Interestingly, The Girl and I actually had the laptop opened up on the hood of our rental car testing all of this in a vacant parking lot at UNLV – just off the Strip in Vegas.  We had hoped the UNLV track would still be illuminated, but unfortunately it wasn’t.  So this had to suffice:


The unit connects to your computer using a MicroUSB plug, which is right under the bottom of the unit itself:


Let’s start with the basic profile screen.  This page is used to help determine simple HR zones for those that want to use the defaults.  It also helps to write the user information to the 4iiii unit as well:


Next we have the LED zone setup pages and tabs.  These pages help you define the LED light configuration for each of the different zones and sensor types.  The best way to think of this is a mapping between a given color and a given HR/Speed/Cadence/Power zone (range).  Don’t necessarily think of them in the sense of ‘good or bad’ – but rather simply color allocation.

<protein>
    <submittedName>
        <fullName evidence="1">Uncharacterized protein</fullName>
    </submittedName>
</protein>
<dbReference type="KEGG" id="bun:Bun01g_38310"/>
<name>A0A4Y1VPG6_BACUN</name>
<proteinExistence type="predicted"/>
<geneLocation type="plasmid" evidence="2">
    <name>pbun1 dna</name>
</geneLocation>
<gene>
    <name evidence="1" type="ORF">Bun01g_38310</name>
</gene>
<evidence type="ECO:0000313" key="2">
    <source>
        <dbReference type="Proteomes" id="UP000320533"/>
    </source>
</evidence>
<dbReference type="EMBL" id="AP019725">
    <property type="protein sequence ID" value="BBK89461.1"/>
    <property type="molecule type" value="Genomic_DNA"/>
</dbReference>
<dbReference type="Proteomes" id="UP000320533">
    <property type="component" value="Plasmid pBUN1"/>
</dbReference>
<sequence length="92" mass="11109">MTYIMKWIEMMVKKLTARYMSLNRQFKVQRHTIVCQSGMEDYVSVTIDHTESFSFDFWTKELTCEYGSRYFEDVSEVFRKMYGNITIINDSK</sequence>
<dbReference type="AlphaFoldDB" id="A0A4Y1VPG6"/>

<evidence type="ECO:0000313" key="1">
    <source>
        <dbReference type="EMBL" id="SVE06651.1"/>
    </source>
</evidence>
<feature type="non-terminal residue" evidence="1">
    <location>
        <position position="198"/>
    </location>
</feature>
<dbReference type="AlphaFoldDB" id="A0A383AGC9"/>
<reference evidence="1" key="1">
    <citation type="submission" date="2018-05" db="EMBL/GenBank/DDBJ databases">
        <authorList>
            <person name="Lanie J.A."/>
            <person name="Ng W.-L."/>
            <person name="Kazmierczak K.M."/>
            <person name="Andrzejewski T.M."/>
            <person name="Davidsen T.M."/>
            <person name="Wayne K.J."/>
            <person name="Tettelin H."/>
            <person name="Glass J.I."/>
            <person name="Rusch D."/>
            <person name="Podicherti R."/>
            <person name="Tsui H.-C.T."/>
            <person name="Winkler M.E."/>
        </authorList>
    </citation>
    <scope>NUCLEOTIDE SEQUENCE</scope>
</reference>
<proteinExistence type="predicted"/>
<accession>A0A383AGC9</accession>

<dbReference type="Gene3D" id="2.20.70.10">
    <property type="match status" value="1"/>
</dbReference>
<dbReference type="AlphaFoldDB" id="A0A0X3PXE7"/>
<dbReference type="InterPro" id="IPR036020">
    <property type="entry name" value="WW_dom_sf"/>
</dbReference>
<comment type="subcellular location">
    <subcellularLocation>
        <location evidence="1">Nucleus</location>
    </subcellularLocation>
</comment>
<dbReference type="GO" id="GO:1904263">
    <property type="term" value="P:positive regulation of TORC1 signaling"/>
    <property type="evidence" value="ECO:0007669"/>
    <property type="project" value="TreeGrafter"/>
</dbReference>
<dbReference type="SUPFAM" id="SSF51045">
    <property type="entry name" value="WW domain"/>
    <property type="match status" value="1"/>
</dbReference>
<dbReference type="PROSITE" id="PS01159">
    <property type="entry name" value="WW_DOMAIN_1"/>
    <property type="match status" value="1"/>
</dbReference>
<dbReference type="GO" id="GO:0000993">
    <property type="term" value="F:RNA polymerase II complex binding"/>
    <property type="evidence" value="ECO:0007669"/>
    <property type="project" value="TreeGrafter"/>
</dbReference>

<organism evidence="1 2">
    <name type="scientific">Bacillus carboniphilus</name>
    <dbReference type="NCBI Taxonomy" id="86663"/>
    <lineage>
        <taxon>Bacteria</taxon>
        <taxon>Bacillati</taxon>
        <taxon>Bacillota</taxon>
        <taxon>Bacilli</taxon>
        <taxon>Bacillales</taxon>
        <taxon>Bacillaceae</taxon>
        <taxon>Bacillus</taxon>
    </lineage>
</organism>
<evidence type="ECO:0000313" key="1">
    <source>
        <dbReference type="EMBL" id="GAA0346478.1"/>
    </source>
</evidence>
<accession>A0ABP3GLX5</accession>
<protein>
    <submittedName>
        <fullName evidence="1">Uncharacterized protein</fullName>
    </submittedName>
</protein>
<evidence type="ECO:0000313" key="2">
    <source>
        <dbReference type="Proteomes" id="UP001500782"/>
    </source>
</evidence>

In the case of cadence for example, you can see how I’ve skewed the range to better align to my goals for a higher cadence:


You can of course save the different zones and map them to profiles – somewhat like saving a settings file:


You can also see here that you can set whether or not you want the unit to alert you when you change zones, or whether or not you want to hear a voice prompt telling you about your zone state:


On the bike power front, you can see basically the same setup – just customized for cycling.  You can drag each of those bar lines to any number you like, as you can see that I’ve done below to odd numbers like 301 and 404:


Next we have the overall device setup and configuration page.  This page is divided into a number of sections.  The first controls the LED light’s themselves.  The unit has an ambient light sensor so that it will automatically adjust to different light conditions.  This means that its brightness is adjusted based on whether your out in the bright sun, or running at night like tonight.